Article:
Canada’s farmers are now growing diesel - Metro US

Canada’s farmers are now growing diesel

On July 1, 2011, a new federal mandate came into effect: on average, two per cent of all diesel fuel sold in Canada must be biodiesel, a fuel made from renewable resources.

That’s generally used restaurant grease, rendered animal fat, or soybean or canola oil, according to Gordon Quaiattini, past-president of the Canadian Renewable Fuels Association.

“In all of the off- and on-road demonstrations since 2008, biodiesel has been overwhelmingly successful in all kinds of the wonderful Canadian climate that we can be subjected to,” he says.

Depending on what “feedstock” (organic material) is used to make it, the overall greenhouse gas emissions are 85 to 99 per cent lower than petroleum-based diesel, Quaiattini says, when calculated from the initial feedstock production to what comes out the tailpipe.

Growing crops to produce biodiesel doesn’t interfere with food sources and will be beneficial to farmers, Quaiattini says.

“Eighty per cent of all canola that we grow is exported. That’s great for canola farmers, but at times they have been open to the (vagueness) of trade policies. We do almost no value-added processing in Canada.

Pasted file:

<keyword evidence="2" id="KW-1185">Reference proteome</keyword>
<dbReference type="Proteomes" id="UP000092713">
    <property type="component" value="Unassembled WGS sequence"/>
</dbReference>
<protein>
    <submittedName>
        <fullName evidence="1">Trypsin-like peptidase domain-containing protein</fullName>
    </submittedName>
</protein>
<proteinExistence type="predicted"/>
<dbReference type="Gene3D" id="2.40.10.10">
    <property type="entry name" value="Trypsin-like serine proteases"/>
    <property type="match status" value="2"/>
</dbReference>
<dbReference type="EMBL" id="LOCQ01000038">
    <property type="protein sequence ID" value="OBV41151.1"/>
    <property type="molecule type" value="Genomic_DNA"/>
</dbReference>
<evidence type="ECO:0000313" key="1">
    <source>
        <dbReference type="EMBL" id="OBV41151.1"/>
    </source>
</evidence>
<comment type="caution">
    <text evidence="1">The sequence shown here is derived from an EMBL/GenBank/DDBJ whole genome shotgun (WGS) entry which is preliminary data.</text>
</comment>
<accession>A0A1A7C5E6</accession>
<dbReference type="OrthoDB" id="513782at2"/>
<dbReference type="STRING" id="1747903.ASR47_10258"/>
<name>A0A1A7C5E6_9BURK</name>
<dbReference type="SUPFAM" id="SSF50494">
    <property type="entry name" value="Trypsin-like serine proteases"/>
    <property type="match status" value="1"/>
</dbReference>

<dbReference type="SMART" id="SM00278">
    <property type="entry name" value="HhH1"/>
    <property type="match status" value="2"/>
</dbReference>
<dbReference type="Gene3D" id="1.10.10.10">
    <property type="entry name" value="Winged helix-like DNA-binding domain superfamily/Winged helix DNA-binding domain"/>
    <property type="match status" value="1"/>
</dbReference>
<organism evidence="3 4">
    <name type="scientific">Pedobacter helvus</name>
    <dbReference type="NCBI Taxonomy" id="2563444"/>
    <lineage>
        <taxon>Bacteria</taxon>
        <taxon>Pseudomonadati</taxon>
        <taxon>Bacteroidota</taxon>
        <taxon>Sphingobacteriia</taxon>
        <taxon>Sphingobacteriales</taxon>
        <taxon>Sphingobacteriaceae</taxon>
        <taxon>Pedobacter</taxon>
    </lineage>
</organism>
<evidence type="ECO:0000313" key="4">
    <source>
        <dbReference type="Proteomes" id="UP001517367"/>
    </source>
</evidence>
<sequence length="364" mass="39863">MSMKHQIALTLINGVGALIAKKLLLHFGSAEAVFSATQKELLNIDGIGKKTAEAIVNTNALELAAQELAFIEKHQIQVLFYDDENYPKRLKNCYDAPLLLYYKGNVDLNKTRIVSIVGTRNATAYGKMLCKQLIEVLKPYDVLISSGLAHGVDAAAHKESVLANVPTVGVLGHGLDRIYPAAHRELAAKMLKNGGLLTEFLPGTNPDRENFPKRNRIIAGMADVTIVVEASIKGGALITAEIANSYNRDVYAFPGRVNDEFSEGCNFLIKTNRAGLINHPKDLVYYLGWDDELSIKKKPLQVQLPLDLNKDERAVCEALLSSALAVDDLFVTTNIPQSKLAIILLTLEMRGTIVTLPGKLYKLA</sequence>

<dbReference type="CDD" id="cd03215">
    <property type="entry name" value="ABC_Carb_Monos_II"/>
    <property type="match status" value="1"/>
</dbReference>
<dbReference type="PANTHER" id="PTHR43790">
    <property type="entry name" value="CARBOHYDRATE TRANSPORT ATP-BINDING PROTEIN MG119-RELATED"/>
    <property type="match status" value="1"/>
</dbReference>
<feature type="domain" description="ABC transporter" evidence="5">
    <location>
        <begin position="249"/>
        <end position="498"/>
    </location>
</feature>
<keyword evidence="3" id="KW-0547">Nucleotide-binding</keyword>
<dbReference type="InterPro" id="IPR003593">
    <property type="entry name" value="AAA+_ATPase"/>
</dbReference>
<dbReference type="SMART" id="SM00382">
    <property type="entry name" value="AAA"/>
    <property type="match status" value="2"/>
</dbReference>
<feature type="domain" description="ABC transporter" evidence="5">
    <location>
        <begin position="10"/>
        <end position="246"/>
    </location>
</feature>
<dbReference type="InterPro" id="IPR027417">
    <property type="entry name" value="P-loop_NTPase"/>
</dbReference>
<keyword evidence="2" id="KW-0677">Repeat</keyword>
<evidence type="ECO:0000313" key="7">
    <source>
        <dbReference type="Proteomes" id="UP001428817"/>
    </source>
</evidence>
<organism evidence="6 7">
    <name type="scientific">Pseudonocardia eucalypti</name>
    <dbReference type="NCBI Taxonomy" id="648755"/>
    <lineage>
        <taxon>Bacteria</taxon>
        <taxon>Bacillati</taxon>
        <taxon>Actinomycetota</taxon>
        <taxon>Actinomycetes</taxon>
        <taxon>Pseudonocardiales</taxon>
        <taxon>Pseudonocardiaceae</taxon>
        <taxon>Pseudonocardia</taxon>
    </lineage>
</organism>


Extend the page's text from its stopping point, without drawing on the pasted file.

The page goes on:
“We have 5 to 7 million acres of cropland that sits fallow every year and have had some serious challenges, especially in the grain factor, where farmers were selling it below the cost of production. We have more than enough agricultural land for food and fuel.”

Biodiesel differs from ethanol, a gasoline substitute made primarily from corn in Canada, in several respects.

Biodiesel is made from fat or vegetable oil, while ethanol is derived from the sugar in plants. Biodiesel has the same energy density as diesel, while ethanol has only one-third the energy of gasoline.

Because of this, and ethanol’s corrosive properties, high-ethanol blends can only be used in special “flexible-fuel” engines, while most diesel engines can burn higher biofuel blends.

The low initial two per cent mandate is primarily to protect and build Canada’s biofuel industry, which is still in its infancy: a higher blend requirement could have forced oil companies to source their biodiesel from the U.S.

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